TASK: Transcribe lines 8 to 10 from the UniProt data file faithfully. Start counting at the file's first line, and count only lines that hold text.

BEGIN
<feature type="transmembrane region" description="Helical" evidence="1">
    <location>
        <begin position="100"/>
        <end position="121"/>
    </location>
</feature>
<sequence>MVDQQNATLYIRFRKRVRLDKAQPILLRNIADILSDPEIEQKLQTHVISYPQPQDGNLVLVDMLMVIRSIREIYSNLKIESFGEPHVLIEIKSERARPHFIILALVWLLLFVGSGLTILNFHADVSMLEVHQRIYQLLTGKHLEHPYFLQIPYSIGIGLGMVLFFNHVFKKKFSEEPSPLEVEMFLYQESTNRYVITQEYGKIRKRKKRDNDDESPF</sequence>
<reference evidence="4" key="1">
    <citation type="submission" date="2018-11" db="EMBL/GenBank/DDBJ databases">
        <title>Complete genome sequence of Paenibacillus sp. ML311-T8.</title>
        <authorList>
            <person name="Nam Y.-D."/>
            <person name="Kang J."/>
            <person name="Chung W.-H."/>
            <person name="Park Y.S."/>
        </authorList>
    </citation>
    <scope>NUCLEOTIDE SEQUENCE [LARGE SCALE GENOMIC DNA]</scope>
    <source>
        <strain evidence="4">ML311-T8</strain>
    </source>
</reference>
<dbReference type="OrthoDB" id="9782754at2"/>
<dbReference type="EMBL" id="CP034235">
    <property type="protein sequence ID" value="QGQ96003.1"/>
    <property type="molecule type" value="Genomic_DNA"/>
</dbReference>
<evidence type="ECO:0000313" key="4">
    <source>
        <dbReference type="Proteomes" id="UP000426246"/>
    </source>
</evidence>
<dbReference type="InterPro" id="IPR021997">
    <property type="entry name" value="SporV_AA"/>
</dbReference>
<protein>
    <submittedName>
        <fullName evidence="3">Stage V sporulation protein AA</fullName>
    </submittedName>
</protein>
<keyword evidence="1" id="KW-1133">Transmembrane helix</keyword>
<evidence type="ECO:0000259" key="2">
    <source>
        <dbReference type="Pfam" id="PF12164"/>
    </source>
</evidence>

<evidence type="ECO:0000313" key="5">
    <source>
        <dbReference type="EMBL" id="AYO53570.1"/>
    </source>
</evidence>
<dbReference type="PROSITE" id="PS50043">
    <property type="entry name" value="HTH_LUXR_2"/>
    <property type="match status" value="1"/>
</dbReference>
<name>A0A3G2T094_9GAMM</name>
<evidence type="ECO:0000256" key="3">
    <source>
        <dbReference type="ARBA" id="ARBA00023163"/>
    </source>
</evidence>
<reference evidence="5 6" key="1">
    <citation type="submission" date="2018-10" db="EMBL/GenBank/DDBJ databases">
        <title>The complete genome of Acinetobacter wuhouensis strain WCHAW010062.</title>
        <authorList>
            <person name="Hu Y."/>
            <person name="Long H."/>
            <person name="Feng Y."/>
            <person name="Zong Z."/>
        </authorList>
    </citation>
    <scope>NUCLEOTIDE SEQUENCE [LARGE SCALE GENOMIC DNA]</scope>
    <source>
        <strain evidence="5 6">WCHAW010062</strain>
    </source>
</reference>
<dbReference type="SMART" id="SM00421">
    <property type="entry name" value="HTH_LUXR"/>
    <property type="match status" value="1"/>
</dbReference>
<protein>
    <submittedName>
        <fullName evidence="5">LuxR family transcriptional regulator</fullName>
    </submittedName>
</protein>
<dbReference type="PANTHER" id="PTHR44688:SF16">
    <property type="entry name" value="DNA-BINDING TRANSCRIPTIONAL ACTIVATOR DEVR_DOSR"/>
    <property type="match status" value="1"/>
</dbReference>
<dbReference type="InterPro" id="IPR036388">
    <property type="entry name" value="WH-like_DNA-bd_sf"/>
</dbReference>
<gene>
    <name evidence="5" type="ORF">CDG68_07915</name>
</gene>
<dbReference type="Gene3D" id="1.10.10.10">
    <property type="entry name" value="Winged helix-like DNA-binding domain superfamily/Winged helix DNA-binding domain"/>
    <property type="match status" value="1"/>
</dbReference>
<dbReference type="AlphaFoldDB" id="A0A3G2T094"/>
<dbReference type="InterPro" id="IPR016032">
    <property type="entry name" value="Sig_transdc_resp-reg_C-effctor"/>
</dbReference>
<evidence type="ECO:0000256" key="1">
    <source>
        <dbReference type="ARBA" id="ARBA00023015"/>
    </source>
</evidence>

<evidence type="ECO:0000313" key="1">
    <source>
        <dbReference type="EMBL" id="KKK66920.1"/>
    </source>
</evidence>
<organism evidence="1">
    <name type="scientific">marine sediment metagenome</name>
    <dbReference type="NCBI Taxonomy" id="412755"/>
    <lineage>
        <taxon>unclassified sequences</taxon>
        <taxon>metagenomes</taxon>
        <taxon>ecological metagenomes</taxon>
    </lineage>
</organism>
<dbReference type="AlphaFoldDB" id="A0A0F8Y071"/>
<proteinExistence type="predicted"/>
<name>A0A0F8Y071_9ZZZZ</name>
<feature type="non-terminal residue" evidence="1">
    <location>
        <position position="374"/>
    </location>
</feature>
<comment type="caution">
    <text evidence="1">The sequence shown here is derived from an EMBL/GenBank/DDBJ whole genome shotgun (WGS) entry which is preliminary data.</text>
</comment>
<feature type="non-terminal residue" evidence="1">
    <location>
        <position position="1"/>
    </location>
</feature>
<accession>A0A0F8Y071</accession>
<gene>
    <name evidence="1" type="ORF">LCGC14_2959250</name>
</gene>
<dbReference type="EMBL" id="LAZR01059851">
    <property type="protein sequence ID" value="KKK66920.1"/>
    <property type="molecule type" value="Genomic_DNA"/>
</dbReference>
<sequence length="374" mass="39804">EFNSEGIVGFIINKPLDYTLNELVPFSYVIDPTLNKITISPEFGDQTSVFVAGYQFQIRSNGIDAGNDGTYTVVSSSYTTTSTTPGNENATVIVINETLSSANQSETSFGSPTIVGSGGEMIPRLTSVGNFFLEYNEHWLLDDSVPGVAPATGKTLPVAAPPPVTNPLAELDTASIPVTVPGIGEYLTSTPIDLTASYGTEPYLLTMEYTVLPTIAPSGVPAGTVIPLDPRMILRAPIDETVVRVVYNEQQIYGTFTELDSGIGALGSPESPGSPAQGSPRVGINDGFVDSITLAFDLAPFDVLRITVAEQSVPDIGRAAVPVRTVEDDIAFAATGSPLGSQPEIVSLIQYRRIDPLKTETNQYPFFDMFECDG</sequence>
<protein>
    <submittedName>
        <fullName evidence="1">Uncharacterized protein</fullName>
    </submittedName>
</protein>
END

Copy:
<reference evidence="4" key="1">
    <citation type="submission" date="2018-11" db="EMBL/GenBank/DDBJ databases">
        <title>Complete genome sequence of Paenibacillus sp. ML311-T8.</title>